|dc.description.abstract||Interest group scholars have struggled to document whether and how interest groups impact policy outcomes. At the same time, large, powerful vested interests like teachers’ unions have been accused of getting in the way of policy change, despite a lack of consistent evidence. This dissertation uses the case of education reform to disentangle the role of different types of interest groups in U.S. state policymaking. Through four essays, this dissertation shows that interest group power comes in multiple forms, that interest groups benefit where they have legislative allies, and that interest competition impacts policy. Bucking the conventional wisdom that, as the strongest interest group in education, teachers’ unions’ preferences dictate education policy outcomes, I show that teachers’ unions most strongly impact those policies that affect them organizationally. For other policies, however, other groups matter more. I show that education reform groups use information and assistance, while philanthropic foundations use funding to state bureaucracies to further policies that teachers’ unions oppose.
The first essay revives the classic “two faces of power” insight, which proposed that power involves not just the ability to impact policy decisions, but also influence as a result of controlling the agenda. This study examines how the two types of interest group power shape policymaking. Using the case of teachers’ unions, it tests the proposition that setting the agenda (the second face of power) has a stronger relationship with policy outcomes than engaging in open contestation (the first face of power). It finds that the second face of power is associated with policy influence, while open contestation, measured with campaign contributions, is less related to influence and increases with threats. When groups cannot set the agenda, open contestation is instead associated with group competition. This helps explain the null finding for campaign contributions and policy influence in the literature.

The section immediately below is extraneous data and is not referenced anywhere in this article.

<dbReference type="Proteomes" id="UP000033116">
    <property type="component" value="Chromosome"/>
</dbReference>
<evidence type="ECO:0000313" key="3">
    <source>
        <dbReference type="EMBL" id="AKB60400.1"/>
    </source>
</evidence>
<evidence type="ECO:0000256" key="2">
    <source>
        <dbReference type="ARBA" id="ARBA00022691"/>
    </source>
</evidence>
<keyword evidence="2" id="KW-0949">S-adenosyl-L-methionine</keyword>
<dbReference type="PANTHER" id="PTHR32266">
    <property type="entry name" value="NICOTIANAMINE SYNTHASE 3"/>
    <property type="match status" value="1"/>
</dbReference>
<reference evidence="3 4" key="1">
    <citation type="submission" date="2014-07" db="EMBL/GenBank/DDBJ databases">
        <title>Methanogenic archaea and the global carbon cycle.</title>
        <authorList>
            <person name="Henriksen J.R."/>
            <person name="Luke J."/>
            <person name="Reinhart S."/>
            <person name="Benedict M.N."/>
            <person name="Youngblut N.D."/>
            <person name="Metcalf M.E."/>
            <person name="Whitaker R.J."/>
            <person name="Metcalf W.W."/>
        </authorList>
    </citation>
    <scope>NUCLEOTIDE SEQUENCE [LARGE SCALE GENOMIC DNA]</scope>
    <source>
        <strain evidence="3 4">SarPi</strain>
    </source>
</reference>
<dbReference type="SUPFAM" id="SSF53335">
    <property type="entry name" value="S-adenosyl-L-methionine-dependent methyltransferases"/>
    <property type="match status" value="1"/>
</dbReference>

How do interest groups shape the diffusion of policies they oppose across the states? The second essay explores this question using a novel dataset on charter, voucher, and performance pay policies spanning 1992 to 2013. I find evidence that teachers’ unions’ strength decreases the likelihood that performance pay policies are enacted and that the size of this impact decreases with more Democratic control of the legislature. This finding suggest that vested interests most strongly shape the policies that most fundamentally threaten their organizational strength and that this effect is conditioned on the party in power; sympathetic allies represent the views of vested interests, lessening their effect.
The third essay argues that policymakers enact policies against the preferences of powerful vested interests when they delegate the costs associated with challenging those vested interests to advocacy groups. Using a fifty state analysis of teacher evaluation policymaking in 2010 and 2011 and case studies of teacher evaluation policymaking in Minnesota and Wisconsin, I find evidence that where advocacy groups provide information and capacity to policymaker allies, they can enact policy change despite the opposition of groups with greater organizational strength.
The final essay explores the role of foundations in policymaking. Foundations have historically behaved like background patrons, advancing their priorities by supporting other organizations rather than explicitly advocating for specific goals. However, a new generation of foundations has been more vocal and targeted in its grantmaking, pushing for particular education reforms. This study argues that new foundations behave like interest groups when they fund state departments of education. I examine grants to state education agencies from the largest 1,000 foundations, in addition to grants from the Gates and Wallace Foundations. I find that new, but not old, foundations tend to support states with auspicious political conditions for the enactment of education reform. As part of this “new philanthropy,” states that are poorer, have weaker teachers’ unions, and possess education reform groups are more likely to get funded and receive bigger grants.||